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August 15, 2022



Vice-chair of Czech party says new social housing law unnecessary, Romani activist disagrees

23.2.2017 11:01
David Beňák (left) and Markéta Pekarová Adamová (right).
David Beňák (left) and Markéta Pekarová Adamová (right).

Czech MP Markéta Pekarová Adamová, the vice-chair of the opposition TOP 09 party, was a guest of Czech Radio's "Interview Plus" program on 16 February. During her appearance she expressed her reservations about the social housing bill that the current Government promised, in its program declaration, to approve.

"I am of the opinion that we do not need a social housing law," she said. "Currently, without one, we are able to provide housing to those who need it."

"We have a system of benefits, specifically, the housing contribution and the housing supplement, that aid people in need of housing," the MP said. She went on to claim that she believes the law has been drafted too broadly and might induce the creation of more excluded ghettos after tenants are evicted "who have a lower competence for housing, or who have no competence at all, which means they are incapable of upholding the basic rules of peaceful coexistence, are greatly in debt, and cannot be worked with in a quality way."

Czech MP proposes combining housing benefits and implementing a ceiling

The interviewer then asked whether the current system is a good one. The MP replied: "It's not good, but certainly the aim is not to demolish it and begin building something new."

"It would be better if we would do our best to amend the existing system. It is possible to mend it so it will be better, functional - and mainly, that would be much faster than adopting a new law," the TOP 09 MP said.

Adamová proposes combining the existing housing benefits into one. She would also impose improved terms on disbursing the housing supplement, which is now being applied for by people living in residential hotels in substandard conditions.

The MP said she wants to prevent the state from disbursing disproportionately high benefits in any given locality by creating a price map that would be binding for Labor Offices, which provide the benefits. She summarized her reservations about the new social housing law on her Facebook profile as well.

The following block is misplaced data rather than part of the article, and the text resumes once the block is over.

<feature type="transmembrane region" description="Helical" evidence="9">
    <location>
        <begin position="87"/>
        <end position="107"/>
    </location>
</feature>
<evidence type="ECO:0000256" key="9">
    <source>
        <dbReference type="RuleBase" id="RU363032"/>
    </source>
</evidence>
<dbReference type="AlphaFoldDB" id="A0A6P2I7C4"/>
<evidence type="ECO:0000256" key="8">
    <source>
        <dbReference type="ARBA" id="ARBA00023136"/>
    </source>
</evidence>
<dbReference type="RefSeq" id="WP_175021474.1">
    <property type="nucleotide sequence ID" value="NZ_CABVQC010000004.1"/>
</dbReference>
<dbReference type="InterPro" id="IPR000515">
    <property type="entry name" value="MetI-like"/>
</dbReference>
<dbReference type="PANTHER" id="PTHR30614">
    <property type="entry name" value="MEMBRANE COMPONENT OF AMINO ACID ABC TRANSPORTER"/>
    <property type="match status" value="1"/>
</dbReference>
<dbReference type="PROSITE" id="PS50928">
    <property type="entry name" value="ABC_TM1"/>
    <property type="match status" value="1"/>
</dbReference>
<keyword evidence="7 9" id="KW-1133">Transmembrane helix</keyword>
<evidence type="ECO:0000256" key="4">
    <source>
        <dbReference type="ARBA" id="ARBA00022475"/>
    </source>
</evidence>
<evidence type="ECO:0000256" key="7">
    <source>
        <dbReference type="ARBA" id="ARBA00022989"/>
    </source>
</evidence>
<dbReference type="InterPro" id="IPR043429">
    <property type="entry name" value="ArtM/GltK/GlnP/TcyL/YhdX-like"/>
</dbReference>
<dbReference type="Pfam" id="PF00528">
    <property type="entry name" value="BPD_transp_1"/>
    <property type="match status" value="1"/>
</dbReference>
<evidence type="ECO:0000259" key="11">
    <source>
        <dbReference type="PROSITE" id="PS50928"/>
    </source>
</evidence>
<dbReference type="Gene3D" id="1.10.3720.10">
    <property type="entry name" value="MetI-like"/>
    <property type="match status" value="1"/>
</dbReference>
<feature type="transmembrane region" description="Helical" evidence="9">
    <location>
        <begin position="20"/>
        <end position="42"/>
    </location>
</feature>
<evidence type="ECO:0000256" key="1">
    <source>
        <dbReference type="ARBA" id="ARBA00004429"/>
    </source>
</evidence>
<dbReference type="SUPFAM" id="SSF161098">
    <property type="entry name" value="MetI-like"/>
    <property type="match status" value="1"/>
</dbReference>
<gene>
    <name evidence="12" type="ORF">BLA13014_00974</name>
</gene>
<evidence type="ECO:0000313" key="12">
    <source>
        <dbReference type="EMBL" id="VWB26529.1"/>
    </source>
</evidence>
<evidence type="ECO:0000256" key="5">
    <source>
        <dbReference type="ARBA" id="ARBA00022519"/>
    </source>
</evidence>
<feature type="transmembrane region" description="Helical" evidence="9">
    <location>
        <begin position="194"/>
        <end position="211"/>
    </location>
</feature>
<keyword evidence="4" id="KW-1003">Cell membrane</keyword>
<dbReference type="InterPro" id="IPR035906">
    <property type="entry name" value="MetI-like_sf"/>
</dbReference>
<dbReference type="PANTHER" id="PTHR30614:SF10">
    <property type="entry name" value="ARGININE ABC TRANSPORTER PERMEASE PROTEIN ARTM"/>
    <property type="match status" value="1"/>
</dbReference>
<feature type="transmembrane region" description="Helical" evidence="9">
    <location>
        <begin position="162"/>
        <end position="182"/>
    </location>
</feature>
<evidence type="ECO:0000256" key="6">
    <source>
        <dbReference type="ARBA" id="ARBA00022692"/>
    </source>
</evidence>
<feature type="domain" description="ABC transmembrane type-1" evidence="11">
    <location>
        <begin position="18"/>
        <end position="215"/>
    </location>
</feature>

Adamová alleges that eligibility for a social apartment will now be set for "too broad" a group of persons and that "lowering the criteria for existing benefits will throw low-income working people into that category". She posted to Facebook that "The cost of building thousands of new apartment units is approximately CZK 150 billion [EUR 5.6 billion] and it cannot be assumed that the existing apartment capacity owned by municipalities would suffice."

David Beňák: Affordable housing is crucial for a broad section of the population

David Beňák, a bureaucrat who is also an activist and member of the Romani community, commented on the interview on his own Facebook profile as follows: "I agree that the creation of more socially excluded localities can be a danger if a municipality will lease apartments just in one building or location, and the elimination of that risk can be very expensive, i.e., it is necessary to build new units or buy them. However, I disagree that that law applies to too broad a target group. [...] I think we must all comprehend that affordable housing is crucial for a broad section of the population, and price thresholds should exist that can simply be dealt with. [...] It also wouldn't hurt to look at this from the perspective of those whose monthly income is far below that of the average wage."

The governing coalition has so far failed to promote the adoption of a social housing law. An estimated 200 000 people are in need of housing in the Czech Republic.

jal, translated by Gwendolyn Albert
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